By Susan Spicer-McGarry
Photography courtesy of Marie Varrelman Melchiori
There is a sense of profound completeness in knowing who we are and from where we came. Universally, families pass down fragile bits and pieces of history in old photos, mementos, crumbling documents, and the retelling of stories. But in time, paper turns to dust, memories fade, generations pass, and stories – as in the children’s game Whisper Down the Lane – change. Rarely are families certain of their ancestry beyond a few generations.
The work of Certified Genealogist Emeritus, Marie Varrelman Melchiori of Surf City allows people to connect to their past – to know their ancestors and to pass on a researched family history. For Marie, what started as a hobby in 1975 became a passion and eventually a vocation long before the internet and commercialized genealogy data bases. In 1979, when seeking a position in her chosen profession of nursing, Marie found hospitals in the area were offering only nights and weekends to part-time nurses.
“Becoming a professional genealogist – able to set my own hours, was very appealing,” explained Marie. “Living outside Washington, D.C., with its wealth of research facilities, made it possible.”
In 1980 she became certified, first as a Certified Genealogical Record Searcher, then as a Certified Genealogical Record Specialist, and finally as a Certified Genealogist. Marie became a Civil War genealogy specialist and has worked as a private researcher at the National Archives in Washington, D.C. She is also a Certified Genealogical Lecturer, served as Assistant Director of the National Institute on Genealogical Research for twelve years, was Vice President of the Association of Professional Genealogists, and served on the Board for Certification of Genealogists, and lectured on Civil War Records at The National Archives and Records Administration. Marie has lectured on other genealogy topics for more than twenty-five years and was the recipient of the Graham Smallwood Award of Merit in 1999. She retired from client research in 2015.
“I owe my interest in genealogy to my great grandfather who served in the Civil War with Company K, 131 New York Volunteer Infantry,” said Marie. The wealth of untapped information at the National Archives brought about her interest in Civil War research.
Since 1945, Marie has spent most of her summers on LBI. Her father, Albert G. Varrelman was in command of the New Jersey State troopers sent to Long Beach Island after the hurricane of 1944 to safeguard properties. Able to see past the devastation of the storm, Varrelman fell in love with the island. In 1945 he purchased property in Surf City at 230 North 21st Street and built a home for his wife and family. Two years later he purchase 234 21st Street, the lot next door.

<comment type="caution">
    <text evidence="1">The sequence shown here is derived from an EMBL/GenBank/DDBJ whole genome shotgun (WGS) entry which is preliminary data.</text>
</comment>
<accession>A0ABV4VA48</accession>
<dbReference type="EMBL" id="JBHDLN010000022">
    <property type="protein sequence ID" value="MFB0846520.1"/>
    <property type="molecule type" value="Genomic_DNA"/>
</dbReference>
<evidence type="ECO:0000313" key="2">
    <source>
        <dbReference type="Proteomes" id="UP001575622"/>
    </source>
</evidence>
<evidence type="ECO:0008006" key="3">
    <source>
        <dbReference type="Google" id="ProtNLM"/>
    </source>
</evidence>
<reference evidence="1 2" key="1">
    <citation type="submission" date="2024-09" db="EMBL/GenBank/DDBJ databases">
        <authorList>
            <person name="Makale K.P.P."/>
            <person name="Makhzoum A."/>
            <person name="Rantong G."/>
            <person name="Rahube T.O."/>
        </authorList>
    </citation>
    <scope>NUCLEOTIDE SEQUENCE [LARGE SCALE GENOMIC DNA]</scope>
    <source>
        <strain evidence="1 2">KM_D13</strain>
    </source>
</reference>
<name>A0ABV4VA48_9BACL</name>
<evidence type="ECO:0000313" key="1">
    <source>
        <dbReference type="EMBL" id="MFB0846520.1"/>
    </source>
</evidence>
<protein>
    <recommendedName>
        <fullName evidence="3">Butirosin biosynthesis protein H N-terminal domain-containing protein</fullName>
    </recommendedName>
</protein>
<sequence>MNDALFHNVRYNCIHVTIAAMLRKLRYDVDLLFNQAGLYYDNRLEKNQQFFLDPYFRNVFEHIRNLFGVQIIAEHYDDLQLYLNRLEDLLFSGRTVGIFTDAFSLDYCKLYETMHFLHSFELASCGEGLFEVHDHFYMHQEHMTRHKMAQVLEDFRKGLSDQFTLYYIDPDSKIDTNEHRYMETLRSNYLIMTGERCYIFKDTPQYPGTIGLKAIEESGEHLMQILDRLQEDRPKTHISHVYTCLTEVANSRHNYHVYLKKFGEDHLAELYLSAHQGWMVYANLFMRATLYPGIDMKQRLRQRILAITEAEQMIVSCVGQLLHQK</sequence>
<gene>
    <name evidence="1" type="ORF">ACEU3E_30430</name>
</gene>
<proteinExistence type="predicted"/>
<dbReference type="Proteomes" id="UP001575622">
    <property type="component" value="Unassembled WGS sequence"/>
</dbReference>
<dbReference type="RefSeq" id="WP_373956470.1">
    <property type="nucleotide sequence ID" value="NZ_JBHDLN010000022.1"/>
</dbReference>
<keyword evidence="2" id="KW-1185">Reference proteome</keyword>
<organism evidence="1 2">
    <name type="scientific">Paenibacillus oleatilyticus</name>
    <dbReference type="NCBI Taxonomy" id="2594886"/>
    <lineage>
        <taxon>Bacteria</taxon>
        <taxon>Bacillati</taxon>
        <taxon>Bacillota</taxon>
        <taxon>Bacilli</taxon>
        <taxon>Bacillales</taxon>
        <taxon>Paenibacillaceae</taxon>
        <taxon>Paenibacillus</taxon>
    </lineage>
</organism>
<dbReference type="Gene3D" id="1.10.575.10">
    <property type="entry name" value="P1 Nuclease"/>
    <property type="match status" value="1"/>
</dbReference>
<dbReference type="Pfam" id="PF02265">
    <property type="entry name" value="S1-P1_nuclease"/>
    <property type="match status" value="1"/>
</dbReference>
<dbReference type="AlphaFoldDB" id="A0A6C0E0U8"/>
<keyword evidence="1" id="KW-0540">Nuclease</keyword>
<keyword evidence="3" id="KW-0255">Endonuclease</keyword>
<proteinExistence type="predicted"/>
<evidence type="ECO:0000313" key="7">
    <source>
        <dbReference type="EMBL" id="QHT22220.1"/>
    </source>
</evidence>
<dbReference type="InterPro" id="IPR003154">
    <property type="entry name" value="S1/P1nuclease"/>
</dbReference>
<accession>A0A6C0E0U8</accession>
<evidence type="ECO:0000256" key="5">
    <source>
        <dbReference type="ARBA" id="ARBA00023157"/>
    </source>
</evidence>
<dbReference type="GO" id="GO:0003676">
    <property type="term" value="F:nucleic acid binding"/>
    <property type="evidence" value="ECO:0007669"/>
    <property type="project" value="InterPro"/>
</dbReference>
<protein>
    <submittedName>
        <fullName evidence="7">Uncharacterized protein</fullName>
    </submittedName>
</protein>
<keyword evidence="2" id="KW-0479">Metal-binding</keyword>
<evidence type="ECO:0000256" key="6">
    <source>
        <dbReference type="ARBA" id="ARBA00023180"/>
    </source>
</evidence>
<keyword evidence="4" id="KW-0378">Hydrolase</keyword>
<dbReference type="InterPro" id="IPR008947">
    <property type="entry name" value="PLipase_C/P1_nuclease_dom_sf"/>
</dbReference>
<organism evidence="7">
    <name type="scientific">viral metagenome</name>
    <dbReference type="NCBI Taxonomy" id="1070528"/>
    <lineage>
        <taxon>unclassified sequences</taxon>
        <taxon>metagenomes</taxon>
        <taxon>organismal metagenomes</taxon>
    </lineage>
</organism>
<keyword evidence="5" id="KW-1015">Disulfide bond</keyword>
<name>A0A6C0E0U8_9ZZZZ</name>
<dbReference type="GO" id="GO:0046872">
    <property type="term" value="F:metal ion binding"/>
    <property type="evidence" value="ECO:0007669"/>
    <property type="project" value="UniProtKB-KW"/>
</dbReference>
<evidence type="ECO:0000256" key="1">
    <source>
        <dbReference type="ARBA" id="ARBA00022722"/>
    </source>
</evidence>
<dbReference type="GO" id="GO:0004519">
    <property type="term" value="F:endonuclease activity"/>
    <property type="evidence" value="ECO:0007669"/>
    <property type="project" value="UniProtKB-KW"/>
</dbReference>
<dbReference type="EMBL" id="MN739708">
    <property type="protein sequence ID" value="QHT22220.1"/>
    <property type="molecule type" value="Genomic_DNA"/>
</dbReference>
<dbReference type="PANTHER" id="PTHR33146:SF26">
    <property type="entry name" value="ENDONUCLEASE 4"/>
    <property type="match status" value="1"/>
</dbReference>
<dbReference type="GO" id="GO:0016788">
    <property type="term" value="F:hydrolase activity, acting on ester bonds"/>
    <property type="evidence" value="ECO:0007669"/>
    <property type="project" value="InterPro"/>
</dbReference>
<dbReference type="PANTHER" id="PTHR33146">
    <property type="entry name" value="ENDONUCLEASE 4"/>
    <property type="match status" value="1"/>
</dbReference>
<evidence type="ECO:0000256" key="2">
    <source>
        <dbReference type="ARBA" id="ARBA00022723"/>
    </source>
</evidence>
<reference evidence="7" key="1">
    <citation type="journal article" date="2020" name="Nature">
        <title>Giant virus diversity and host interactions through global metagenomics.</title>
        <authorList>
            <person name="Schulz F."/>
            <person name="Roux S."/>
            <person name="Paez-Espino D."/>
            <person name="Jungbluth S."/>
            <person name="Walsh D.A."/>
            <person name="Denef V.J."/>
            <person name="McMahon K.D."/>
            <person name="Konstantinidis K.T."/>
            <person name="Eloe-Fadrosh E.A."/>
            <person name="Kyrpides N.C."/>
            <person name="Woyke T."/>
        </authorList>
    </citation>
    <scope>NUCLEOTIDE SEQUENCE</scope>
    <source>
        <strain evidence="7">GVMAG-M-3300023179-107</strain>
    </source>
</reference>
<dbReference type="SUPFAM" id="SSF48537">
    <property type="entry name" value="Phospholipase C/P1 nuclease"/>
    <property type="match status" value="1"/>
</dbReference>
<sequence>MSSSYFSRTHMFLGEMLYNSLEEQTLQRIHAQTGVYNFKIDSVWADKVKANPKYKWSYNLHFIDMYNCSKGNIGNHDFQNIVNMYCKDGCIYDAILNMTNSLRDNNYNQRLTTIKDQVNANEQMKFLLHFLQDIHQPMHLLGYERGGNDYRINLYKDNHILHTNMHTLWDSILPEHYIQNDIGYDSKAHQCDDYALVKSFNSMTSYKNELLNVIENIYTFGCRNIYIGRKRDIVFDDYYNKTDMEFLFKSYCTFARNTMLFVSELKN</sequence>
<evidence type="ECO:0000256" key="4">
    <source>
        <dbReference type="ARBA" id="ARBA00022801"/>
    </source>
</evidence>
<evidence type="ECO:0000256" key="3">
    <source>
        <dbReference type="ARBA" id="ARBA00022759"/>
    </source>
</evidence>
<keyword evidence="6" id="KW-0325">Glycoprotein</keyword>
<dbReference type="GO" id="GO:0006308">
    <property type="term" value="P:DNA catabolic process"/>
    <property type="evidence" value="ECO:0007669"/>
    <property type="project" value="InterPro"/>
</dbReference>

After retiring from the New Jersey State Police in 1954, Marie’s father worked as a police adviser in Iran from 1954 to 1956. While living in Iran, Marie intended to finish her nursing degree at the American University in Beirut. Classes were taught in English, but the language barrier – hospital patients spoke mainly Farsi or French – and additional time required to qualify for state boards proved difficult to overcome. After three months, Marie returned to Rutgers in New Jersey and earned her nursing degree in 1957. After graduation she worked as a special education teacher at Ship Bottom Elementary School.
Marie’s husband Robert Melchiori is originally from Mt. Carmel, Pennsylvania. Bob was stationed in Barnegat Light with the U.S. Coast Guard from 1954 through 1958. Marie and Bob were married in 1958. For a while they lived in the house her father built on North 21st Street.
After graduating from American University in Washington, DC – Bob entered the United States Secret Service. “He was pulled in for Presidential protection just after Kennedy was assassinated in 1963,” explained Marie. After his transfer back to D.C. in 1964, Bob and Marie made their home in Virginia, where they raised their three children.
Albert continued working as police advisor until the late 1960s. In 1971, he and Marie’s mother retired to Surf City. A year later they built a house on the lot at 234 North 21st Street. An aunt also purchased a house on 21st Street – it was the first of many purchases by the family.
Today, from her home on North 21st Street in Surf City, should Marie wish to search for relatives she would not have to look far – 10 first cousins, their families live nearby.